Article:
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The data-driven music festival: lessons learned

Mike Doman
Technology Journalist

Mike Doman is a technology, lifestyle, industrial and education writer

Mike Doman
Technology Journalist

Mike Doman is a technology, lifestyle, industrial and education writer

While the concept of a music festival hasn’t changed in decades, technology is making them more data-driven, more efficient and more accountable.

Standing in a crowd of thousands, your favourite band steps up to play. The crowd goes wild and you throw your hands in the air. Around your right wrist is an armband that’s your ticket, your credit card and, for organisers, the key to making sure the next festival you go to is designed to meet your needs.

The premise of the music festival hasn’t changed in Australia since 1972, when Sunbury Pop Festival set the stage (pardon the pun) for now household names like Stereosonic and WOMADelaide: put a bunch of musicians on a few stages and sell tickets.

But the execution of these festivals has changed dramatically: technology, including radio-frequency identification (RFID) and digital project management software, is changing the way your festival experience is designed.

people gathered round the stage at a music festival

Data is key

Livescape Group is an events company made up of 36 staff that runs festivals across South East Asia including It’s The Ship and the newly announced Sleepless Society.

For group CEO of the Livescape Group, Iqbal Ameer, data is integral to the success of the modern festival in a number of areas, with Australian organisations leading the way.

“We actually learned about the RFID technology from Australia from the Mushroom Group,” he says.

“The most beneficial part about using these technologies is the ability to collect data. As a promoter, data is key and essential to know who we are marketing to and what their spending habits are.”

RFID enables promoters or businesses running events to monitor consumer behaviour throughout the festival – where they buy beer, what stage they spend the most time at or what sponsorship activations they participate in. This data then informs future lineups, reporting to sponsors and the physical layout of the event.

Successful sponsorships

“In this day and age, it is not how many eyeballs a brand gets but what’s important is how many people actually interact with their activation,” says Iqbal.

It’s a sentiment being felt by small business owners and marketers across Australia – being able to quantify success (or failure) has always been a challenge, but implementing technology solutions means it doesn’t need to be.

“We always collect data from every event that we organise,” he adds.

“So we are constantly getting new information as our events are diverse and we hit different demographics every time. With the data that we have, we use them to determine whether or not a particular event will appeal to the masses or if it’ll sell well.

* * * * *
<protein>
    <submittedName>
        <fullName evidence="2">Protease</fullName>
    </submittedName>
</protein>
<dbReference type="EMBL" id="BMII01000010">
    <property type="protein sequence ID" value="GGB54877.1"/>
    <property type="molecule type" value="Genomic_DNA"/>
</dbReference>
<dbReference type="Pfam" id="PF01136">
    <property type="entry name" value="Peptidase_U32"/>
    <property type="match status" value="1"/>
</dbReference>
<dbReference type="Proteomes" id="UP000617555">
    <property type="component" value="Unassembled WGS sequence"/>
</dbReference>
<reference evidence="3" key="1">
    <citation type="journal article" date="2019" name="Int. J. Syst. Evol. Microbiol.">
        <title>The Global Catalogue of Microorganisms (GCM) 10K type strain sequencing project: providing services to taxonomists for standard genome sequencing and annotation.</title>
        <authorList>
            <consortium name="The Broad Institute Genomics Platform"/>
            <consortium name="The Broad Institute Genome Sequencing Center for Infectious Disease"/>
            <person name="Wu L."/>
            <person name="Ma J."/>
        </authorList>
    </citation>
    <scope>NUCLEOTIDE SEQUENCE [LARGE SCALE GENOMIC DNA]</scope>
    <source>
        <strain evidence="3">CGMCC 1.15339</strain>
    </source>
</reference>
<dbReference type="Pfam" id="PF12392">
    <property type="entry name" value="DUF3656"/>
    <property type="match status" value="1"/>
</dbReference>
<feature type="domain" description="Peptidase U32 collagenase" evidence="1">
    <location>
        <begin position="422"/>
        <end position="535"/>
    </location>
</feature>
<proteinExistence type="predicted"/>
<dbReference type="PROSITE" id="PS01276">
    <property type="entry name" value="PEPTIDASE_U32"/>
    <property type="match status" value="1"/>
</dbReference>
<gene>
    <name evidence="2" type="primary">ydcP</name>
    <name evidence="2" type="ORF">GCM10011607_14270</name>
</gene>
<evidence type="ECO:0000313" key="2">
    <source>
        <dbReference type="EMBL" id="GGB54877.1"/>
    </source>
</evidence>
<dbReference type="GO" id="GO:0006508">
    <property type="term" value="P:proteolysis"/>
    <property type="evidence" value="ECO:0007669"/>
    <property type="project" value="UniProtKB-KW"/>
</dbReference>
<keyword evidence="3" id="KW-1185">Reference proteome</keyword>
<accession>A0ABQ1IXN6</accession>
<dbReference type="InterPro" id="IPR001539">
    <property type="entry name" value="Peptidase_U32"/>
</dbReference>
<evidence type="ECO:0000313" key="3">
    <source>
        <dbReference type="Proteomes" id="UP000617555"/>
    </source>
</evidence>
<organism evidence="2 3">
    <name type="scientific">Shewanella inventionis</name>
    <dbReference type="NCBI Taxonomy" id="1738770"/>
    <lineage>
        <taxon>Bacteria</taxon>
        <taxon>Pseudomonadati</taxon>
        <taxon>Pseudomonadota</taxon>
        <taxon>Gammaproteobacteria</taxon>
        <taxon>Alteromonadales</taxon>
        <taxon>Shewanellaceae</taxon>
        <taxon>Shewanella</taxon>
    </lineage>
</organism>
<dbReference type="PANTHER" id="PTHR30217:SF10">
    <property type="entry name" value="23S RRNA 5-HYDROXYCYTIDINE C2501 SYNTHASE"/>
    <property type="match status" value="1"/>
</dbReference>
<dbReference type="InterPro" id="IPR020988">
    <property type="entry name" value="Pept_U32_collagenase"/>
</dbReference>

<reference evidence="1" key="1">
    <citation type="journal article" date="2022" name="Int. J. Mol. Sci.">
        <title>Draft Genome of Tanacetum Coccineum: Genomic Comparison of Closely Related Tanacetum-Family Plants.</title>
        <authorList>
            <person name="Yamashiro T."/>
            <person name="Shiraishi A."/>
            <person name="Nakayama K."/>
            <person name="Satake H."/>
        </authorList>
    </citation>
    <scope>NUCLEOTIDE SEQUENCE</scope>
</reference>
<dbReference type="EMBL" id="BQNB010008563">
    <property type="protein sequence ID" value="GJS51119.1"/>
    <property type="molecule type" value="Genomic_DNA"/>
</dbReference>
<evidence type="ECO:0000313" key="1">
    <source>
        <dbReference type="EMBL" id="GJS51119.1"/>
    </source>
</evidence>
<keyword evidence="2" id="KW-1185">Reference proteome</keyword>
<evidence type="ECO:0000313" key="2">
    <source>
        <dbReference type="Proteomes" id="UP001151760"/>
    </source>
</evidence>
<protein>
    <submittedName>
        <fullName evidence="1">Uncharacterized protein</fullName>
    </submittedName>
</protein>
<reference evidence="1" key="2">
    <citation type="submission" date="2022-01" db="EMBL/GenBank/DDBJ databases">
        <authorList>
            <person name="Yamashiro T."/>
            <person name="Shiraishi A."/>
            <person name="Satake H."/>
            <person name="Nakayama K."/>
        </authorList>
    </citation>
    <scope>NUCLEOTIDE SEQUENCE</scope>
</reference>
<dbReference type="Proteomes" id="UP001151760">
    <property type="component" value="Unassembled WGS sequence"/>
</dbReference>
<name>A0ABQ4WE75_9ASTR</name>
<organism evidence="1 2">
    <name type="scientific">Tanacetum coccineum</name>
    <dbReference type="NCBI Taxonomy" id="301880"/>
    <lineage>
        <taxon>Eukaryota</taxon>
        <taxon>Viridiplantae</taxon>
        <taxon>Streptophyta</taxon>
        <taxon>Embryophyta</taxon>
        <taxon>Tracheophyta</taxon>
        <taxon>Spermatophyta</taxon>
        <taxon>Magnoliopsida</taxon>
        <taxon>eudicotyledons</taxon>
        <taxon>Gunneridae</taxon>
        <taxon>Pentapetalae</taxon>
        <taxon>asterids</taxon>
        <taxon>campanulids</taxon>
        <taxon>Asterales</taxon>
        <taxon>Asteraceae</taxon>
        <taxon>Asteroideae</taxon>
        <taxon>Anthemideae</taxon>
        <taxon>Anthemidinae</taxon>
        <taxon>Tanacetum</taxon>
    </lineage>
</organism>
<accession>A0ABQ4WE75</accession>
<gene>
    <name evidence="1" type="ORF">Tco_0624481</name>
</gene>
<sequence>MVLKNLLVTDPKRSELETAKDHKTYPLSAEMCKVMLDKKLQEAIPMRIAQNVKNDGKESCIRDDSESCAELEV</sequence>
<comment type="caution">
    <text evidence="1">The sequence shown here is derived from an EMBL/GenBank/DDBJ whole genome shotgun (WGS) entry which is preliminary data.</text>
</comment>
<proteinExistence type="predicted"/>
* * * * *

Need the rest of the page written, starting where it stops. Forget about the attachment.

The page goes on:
“We also use the data to market our events to targeted groups of people to make sure we have the right kind of people and the right crowd at our events [for both the musicians and sponsors].”

Reducing risk

For punters at the festival, RFID technology means a safer environment with less chance of losing things like credit cards and cash.

“We’ve also been using GoGORILLA’s RFID wrist tags at our festivals so our festival ground is almost completely cashless,” says Iqbal.

“It is also safer and more convenient for our fans because this technology means they do not have to worry about losing money or not having enough money to purchase food, drinks and merchandise at our festival.”

There are a number of benefits for organisers, too, says Stephen Noble, general manager of Singapore-based RFID solutions provider GoGORILLA.

“Going cashless for the event increased the sales for the organisers tremendously as party-goers did not have to reach out for their wallets every time they purchased drinks, food or merchandise. They did not have to wait for change. Just a "tap" and transaction was complete.”

Increasing efficiency

But running a festival with a team of 36 people requires more than just RFID tags, says Iqbal. The Livescape Group uses a number of different apps and platforms to help it organise a multi-million dollar festival.

“One of the management platforms that we use is Trello, which allows the team to project manage smaller tasks at hand and shows the actual progress of a task down to who’s accountable.

“We also use Xero, which is a New Zealand-based accounting program. It helps us keep track of all our payroll status and claims. In the events industry, entertainment is a big aspect of what we do and Xero allows us to track those expenses through one simple app.

“We also use Beatswitch which is a festival management software which helps you organise details such as flights and artist itinerary.”

Business tips from Group CEO, IQBAL AMEER

  • “Don’t get over-excited. And don’t try to do everything at once.”
  • “Have trust in your team. Because 99 per cent of the time they will have a better insight [into their job] than you do.
  • “Never chase fame or money. Especially in our industry, it can seem appealing but be content in running your own business.”
  • “Find efficiencies where you can. We couldn’t run a festival with the team we have without having technology that helps us do our jobs.”
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